During the flight to District 2, they made a stop at the Capitol. It turns out that the Head Gamemaker, Dr. Gaul, wanted to train Coriolanus at the university because Dr. Gaul found Coriolanus brilliant with his Games ideas.

In The Hunger Games trilogy, Coriolanus is the antagonist and someone we detest because of his cold-heartedness and brutal ruling. In The Ballad, he is the protagonist and someone we are supposed to like and feel sorry for. He does come across as a decent person in Ballad. His love for Lucy Gray was real. He went out of his way to help her win, even doing things he shouldn’t be doing. It felt as though he wanted her alive because she meant so much to him. Even if he never saw her again, at least she’d be able to live her life in the District. However, because he was found out, he got the opportunity to be with her and to really know her. She was all that she said she was: a singer and song writer; a free spirit. She was also very clever. In the Games, her cleverness helped her survive and it also, at one point, helped save his life.

The story goes much deeper than a dystopian story about a young adult falling in love and learning about who he is. I read the QA, which included the idea behind the story, and was completely surprised. I did get the sense of a struggle between an authoritarian world and a romanticism or “freedom” ideal. It wasn’t about which character I liked better or who I should like more than the other. It was more about understanding people’s behavior based not only on their upbringing but also the environment they’re exposed to. It was a very powerful book with so many hidden messages and meanings.

I wasn’t expecting to say this, but I’m totally shocked by how great this book was.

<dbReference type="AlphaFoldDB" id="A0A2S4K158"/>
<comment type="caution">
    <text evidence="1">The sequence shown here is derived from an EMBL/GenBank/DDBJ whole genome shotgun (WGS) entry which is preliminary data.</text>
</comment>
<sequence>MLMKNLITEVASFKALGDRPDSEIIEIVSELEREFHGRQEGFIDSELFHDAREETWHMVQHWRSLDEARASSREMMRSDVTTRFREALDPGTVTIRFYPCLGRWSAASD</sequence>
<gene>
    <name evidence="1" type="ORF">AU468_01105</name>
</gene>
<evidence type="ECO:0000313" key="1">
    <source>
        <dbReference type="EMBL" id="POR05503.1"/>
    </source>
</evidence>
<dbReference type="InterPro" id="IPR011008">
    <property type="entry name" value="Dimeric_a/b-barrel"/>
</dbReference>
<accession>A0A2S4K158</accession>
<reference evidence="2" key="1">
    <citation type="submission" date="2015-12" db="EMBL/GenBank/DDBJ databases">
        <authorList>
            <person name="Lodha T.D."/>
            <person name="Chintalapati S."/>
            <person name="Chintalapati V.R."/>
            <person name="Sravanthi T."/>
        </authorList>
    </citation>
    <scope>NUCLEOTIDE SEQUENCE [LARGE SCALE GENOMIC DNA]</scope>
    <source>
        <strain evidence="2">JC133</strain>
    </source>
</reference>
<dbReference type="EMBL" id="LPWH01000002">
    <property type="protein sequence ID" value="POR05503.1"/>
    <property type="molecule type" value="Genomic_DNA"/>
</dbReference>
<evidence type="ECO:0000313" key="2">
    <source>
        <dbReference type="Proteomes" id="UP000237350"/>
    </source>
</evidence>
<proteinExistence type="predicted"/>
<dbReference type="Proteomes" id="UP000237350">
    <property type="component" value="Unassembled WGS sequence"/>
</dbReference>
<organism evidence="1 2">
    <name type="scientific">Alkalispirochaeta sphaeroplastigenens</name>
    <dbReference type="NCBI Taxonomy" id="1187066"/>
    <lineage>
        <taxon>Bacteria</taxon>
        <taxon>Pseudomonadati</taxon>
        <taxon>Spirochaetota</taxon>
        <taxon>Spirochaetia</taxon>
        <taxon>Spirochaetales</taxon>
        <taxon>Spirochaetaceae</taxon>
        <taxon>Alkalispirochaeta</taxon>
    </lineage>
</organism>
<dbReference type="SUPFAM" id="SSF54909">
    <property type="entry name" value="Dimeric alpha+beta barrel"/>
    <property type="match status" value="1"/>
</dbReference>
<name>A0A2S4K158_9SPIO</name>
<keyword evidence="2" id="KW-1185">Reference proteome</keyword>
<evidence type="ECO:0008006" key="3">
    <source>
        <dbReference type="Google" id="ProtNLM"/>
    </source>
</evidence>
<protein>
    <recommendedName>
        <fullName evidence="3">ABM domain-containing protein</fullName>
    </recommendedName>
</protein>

Book Review: The Whispers of War

The Whispers of War by Julia Kelley is a historical fiction about three friends during WWII in London. It is a story of unrelenting friendship during one of the hardest times in history.

Hazel, Nora, and Marie were roommates in school as young girls and continued their friendship into adulthood. Due to the war, Marie learns that she could be deported, or even worse, be removed to a camp for Germans who were a threat. The friends stick together and help Marie through this scary time.

I found the story a little too slow and not strong enough. The women didn’t have a lot of depth to them. The only one I felt had a strong story was Hazel. Her relationship with her husband was unstable and it was due to her trusting her friends more and spending a lot more time with them then him. I felt his frustration and felt bad for him. He tried to make it work and nothing he did could fix their marriage because she was already set on leaving him. I found it odd how easily he let her go though and how she did’t feel anything for him.

The writing was beautiful as always. The world building wasn’t bad. Loved the way the characters spoke and dressed. However, the characters really just weren’t created strong enough and that was unfortunate. There was a lot of back and forth and little things happening here and there without much movement forward dragging the story on. It felt like it was done purposely to fill the pages. I think the story could have been tightened up a little bit.

The Burning White Book Signing

It was a few years back when I first stumbled upon The Night Angel Trilogy by Brent Weeks. I can’t remember how I found this trilogy but I loved it so much that I couldn’t find it in me to read his new release, The Lightbringer. I waited about a year before I gave in and I wish I hadn’t waited because it was so much more amazing than Night Angel. Don’t get me wrong. Night Angel was pretty good but it’s just your average fantasy. Lightbringer, however, is in a slightly different sub-genre…an epic fantasy.

The Burning White is the final book in The Lightbringer 5-book series. The series follows multiple characters and has a strong magic system that is thoroughly designed. The first book starts out fairly slow because of all the world-building and character development but I find it necessary. My favorite book of the four that I’ve read is the third book, The Broken Eye. It’s because there’s one main character that really shines in this one.

This was my first book signing ever and I really enjoyed it. Weeks’ talked about his journey through the series and did a Q&A session. Lots of good questions were asked and answered. I was so in awe that when I got up to have him sign my book, I was speechless. I wanted to thank him for writing such a beautiful story. Alas, I didn’t squeak out much of anything, except for “Will you take a photo of us” to his wife, and “Thank you,” and “Bye” to both of them before we left. My husband did more talking than I did. And, most embarrassing was when Weeks’ reached out to shake my daughter’s hand and she said, no. He and his wife understood and we all laughed.